Is a year supposed to make a “whoosh” sound as it flies by? I clearly remember Auld Lang Syne (2012), then a sort of a whoosh, and here it is almost Christmas 2013. I would love to reminisce, but I am afraid I might hear another “whoosh”, so I will just move to the task at hand.
Christmas brings that what to buy, what to give dilemma. In case no one asks, I am going to offer a few suggestions and guidelines. Think of your talents. Give something you have created. Give a poem, a carving, preserves, a story, or any form of art that your skills allow. Self-created gifts seldom arrive with excess packaging . . . always a plus.
Although a self-made gift always scores high on the “thoughtful and showing you care” scale, you must be realistic in assessing your creative skills. One Christmas many years ago, I tried to build everything I gave. Nice thought, but apparently my creative skills were far, so very far, below the requirements of the task, I did little more than endanger friendships.
If you have a person on your list who simply doesn’t need anything, consider donating to that person’s favourite charity . . . a benefit to medical research, animal preservation, the homeless, natural disaster sufferers around the world, those in need closer to home.
If you wish to give an educational gift to young recipients, offer to make a donation to a charity or cause of their choice. The educational part is that the young person must research the cause and present a reasoned explanation of why the specific charity or cause is worthy. I know several couples that have used this “gift giving” system with their own kids. I think the system, or a variation on it, is brilliant in so many ways.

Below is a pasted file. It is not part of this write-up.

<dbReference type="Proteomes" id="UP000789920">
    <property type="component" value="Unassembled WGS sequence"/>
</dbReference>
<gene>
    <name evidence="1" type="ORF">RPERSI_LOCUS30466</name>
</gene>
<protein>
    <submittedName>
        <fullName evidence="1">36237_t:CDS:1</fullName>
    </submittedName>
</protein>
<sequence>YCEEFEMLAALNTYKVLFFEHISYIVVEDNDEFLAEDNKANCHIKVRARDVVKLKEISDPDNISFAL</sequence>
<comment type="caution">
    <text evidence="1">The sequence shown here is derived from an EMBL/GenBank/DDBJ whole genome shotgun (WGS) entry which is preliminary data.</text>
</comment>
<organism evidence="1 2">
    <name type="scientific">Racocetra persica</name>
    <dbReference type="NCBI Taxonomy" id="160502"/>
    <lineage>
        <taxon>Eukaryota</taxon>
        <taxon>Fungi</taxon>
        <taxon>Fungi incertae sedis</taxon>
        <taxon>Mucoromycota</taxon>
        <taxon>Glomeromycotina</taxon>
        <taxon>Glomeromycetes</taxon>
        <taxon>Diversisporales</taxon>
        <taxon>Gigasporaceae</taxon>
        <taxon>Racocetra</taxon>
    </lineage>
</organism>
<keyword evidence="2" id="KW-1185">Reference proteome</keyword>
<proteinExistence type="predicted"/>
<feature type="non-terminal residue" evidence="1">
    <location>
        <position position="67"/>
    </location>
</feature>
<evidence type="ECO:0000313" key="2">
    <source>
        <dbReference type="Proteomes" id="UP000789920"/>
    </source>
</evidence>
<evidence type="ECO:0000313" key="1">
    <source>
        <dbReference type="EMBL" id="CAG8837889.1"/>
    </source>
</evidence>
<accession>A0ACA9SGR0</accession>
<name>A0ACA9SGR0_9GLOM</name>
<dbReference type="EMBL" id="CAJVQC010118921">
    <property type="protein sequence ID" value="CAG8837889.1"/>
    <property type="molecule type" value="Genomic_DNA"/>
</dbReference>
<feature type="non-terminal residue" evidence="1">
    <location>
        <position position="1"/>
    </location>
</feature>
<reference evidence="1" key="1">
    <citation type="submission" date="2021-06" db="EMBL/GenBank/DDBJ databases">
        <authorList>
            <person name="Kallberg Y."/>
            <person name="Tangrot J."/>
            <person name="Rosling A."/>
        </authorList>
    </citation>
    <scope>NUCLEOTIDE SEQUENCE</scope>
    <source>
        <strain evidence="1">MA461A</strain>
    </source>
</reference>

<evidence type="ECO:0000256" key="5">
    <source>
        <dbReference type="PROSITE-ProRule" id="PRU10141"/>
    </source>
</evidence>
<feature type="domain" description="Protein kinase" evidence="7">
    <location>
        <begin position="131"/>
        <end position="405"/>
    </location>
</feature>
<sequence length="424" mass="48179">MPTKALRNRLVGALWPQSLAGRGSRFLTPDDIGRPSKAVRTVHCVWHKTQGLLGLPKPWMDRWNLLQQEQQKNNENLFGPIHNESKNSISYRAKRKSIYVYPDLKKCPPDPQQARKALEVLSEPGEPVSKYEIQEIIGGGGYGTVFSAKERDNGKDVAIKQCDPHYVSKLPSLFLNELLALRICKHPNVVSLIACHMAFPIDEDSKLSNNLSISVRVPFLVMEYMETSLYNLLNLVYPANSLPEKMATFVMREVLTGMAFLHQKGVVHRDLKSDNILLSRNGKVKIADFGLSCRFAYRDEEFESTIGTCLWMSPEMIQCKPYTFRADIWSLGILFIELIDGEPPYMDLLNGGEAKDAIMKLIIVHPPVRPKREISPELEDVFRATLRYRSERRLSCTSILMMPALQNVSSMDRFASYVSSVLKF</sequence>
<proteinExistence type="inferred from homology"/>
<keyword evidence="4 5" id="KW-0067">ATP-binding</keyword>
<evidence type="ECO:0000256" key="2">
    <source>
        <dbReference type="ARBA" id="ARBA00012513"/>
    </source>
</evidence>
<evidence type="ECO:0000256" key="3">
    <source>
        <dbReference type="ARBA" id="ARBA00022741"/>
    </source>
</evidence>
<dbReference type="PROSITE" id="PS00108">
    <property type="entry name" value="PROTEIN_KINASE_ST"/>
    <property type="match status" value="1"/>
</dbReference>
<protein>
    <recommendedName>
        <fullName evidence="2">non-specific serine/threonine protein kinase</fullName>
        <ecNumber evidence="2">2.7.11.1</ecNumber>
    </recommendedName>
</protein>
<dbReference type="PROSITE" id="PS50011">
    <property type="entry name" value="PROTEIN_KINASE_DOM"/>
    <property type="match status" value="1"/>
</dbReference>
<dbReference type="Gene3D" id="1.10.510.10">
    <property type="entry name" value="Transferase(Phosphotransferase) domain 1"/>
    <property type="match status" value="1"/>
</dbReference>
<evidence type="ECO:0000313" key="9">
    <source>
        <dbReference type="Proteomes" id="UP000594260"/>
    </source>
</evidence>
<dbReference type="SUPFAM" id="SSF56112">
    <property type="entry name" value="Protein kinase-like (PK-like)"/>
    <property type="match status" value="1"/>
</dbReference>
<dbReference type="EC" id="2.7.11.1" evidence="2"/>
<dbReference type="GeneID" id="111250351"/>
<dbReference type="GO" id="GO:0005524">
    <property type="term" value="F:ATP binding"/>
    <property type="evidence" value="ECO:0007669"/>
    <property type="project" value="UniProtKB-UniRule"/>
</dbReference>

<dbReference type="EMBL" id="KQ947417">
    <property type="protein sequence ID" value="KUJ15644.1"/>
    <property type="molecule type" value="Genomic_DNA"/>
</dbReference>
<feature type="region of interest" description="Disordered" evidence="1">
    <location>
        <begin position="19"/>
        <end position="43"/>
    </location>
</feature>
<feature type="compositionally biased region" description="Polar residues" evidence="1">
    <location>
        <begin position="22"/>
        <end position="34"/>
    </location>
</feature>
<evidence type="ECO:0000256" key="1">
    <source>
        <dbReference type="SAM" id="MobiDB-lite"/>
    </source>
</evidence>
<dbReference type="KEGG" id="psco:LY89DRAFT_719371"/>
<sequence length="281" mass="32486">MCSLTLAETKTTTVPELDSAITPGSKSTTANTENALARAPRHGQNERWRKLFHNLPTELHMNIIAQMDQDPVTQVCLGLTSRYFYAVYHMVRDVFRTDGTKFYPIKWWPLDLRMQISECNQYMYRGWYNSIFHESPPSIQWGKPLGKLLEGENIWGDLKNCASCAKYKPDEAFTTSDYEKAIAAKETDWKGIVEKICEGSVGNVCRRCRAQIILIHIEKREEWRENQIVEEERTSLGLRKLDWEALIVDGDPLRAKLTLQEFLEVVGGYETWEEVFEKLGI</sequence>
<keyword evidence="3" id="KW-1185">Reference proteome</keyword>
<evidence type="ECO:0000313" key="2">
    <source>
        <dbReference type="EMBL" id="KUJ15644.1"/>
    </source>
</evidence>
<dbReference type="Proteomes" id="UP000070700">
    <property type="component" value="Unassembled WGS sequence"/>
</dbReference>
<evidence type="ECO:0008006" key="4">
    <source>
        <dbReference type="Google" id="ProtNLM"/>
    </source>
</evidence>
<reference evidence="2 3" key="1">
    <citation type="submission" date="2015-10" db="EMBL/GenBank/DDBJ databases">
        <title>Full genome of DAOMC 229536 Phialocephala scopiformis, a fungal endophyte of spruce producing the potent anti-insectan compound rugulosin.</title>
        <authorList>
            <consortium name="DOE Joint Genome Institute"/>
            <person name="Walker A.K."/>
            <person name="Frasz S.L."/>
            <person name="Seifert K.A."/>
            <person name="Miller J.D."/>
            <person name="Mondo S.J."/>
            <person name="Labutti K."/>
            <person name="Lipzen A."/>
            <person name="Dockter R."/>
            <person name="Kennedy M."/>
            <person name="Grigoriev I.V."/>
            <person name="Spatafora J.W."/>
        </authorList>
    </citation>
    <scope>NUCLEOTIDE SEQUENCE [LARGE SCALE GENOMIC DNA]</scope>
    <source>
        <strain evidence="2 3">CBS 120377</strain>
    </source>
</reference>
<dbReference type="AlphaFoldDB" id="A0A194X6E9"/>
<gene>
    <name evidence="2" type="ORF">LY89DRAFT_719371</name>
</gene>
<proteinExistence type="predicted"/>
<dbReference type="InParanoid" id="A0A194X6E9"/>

Have I mentioned giving a 2014 membership in the Pender Island Recycling Society? Now there is another gift that works on many levels, particularly if the membership is instrumental in turning a current non-recycler into recycling regular.
As I write this, the sun is shining and the sky is blue, but history indicates that similar weather will not be the norm for the next few months and, regardless of the weather, the recycling depot staff will be out there smiling, working and helping customers. On behalf of the PIRS board I am delighted to thank the staff, and wish them all a Merry Christmas and a joyous 2014. Similarly, of behalf of the recycling staff and PIRS board, I wish all of the readers a joyous Christmas, Hanukkah, or holiday season, and a happy 2014.
You may have noticed that both Christmas and New Year’s eves fall on Tuesdays, a recycling depot day. Les Quitzau has assured me that the depot will operate the full shifts (8 am – 3 pm) on those days. Quitzau also has advised that the staff has instituted an organic chocolate surcharge for any customers showing up during the last 15 minutes of those regular shifts. I had never heard of such a thing but I checked the constitution and the staff now has the right to institute such surcharges. I remain a tad suspicious because that amendment is the only one written in crayon, but it does exist.
As big a whoosh as 2013 made as it rushed by, it still provided enough memories and reasons for me to believe that they’re all good days on Pender.